February 17 was a warm sunny day, a far cry from what we have come to expect for a winter day here in the Northeast, and I should have been out enjoying it.
The strength and the endurance of racism and discrimination against American Indians are easily traced to earlier periods of our history that we are desperately trying to understand and reconcile.
When I began attending the University of Oregon, I read The Autobiography of Malcolm X as Told to Alex Haley, a book based on Haley’s in
In his Executive Order declaring November 2011 “Native American Heritage Month,” U.S. President Barack Obama said that his administration “recognizes the painful chapters in our shared history.” As a key part of that history, today marks the 125th year since the U.S.
Some Indian people these days disparage what they call a “victim mentality.” This is aimed at those of us who spend a great deal of time obsessing over all the destruction that our originally free nations and peoples have been subjected to during the past five centuries.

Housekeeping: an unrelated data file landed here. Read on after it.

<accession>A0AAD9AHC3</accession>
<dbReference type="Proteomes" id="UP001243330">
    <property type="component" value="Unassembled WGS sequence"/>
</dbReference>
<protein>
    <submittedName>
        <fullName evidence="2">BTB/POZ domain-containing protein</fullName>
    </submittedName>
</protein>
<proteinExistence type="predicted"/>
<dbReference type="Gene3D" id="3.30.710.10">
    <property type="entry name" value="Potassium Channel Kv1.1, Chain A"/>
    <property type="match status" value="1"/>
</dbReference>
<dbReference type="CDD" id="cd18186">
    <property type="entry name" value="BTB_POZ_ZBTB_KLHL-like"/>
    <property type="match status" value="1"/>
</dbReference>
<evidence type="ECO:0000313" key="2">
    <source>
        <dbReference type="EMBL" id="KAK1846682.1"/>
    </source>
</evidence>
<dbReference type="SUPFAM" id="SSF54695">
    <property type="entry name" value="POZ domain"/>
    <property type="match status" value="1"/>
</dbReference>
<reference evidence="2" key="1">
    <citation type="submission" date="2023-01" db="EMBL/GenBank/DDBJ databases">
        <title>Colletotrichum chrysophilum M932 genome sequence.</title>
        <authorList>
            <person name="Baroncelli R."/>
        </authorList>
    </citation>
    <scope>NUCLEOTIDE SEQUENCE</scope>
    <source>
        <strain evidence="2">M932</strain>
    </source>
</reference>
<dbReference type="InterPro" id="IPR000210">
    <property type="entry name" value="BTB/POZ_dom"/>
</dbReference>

It has been one year since the descendants of the Cherokee Freedmen won their long dispute against a constitutional amendment that ter
During the Monday, January 23, 2012 episode of Conan O’Brien’s late-night TBS talk show, a sketch about Christopher Columbus was featured during a "Fan Correction" segme
I learned about the banning of Rethinking Columbus: The Next 500 Years from Dr.
The life story of Ponca Chief Standing Bear is one of courage, resistance, and great leadership.
Race is not simply about the physical description of human variation. Since its origin in Western science in the eighteenth century, race has been used both to classify and rank human beings according to inferior and superior types.
Not too long ago, the United States’ explicit policy regarding Native Americans was termination. The goal was to marginalize and eradicate Native people and cultures.
Before Galileo Galilei and Sir Isaac Newton, the Lakota studied astronomy. Many indigenous peoples did. They were natural scientists.
The title of David Satter’s new book about the history of the former Soviet Union might well apply to a pervasive American attitude toward United States history in relation to the indigenous peoples of the continent: "It Was a Long Time Ago and It Never Happened Anyway." A
Madeline Colliflower, known to her relatives as Si-Siya, walked on in her 81st year back in 2000, the cusp of the 21st century. She was one of a few surviving FBI (Full-Blooded Indian) citizens of the Gros Ventre.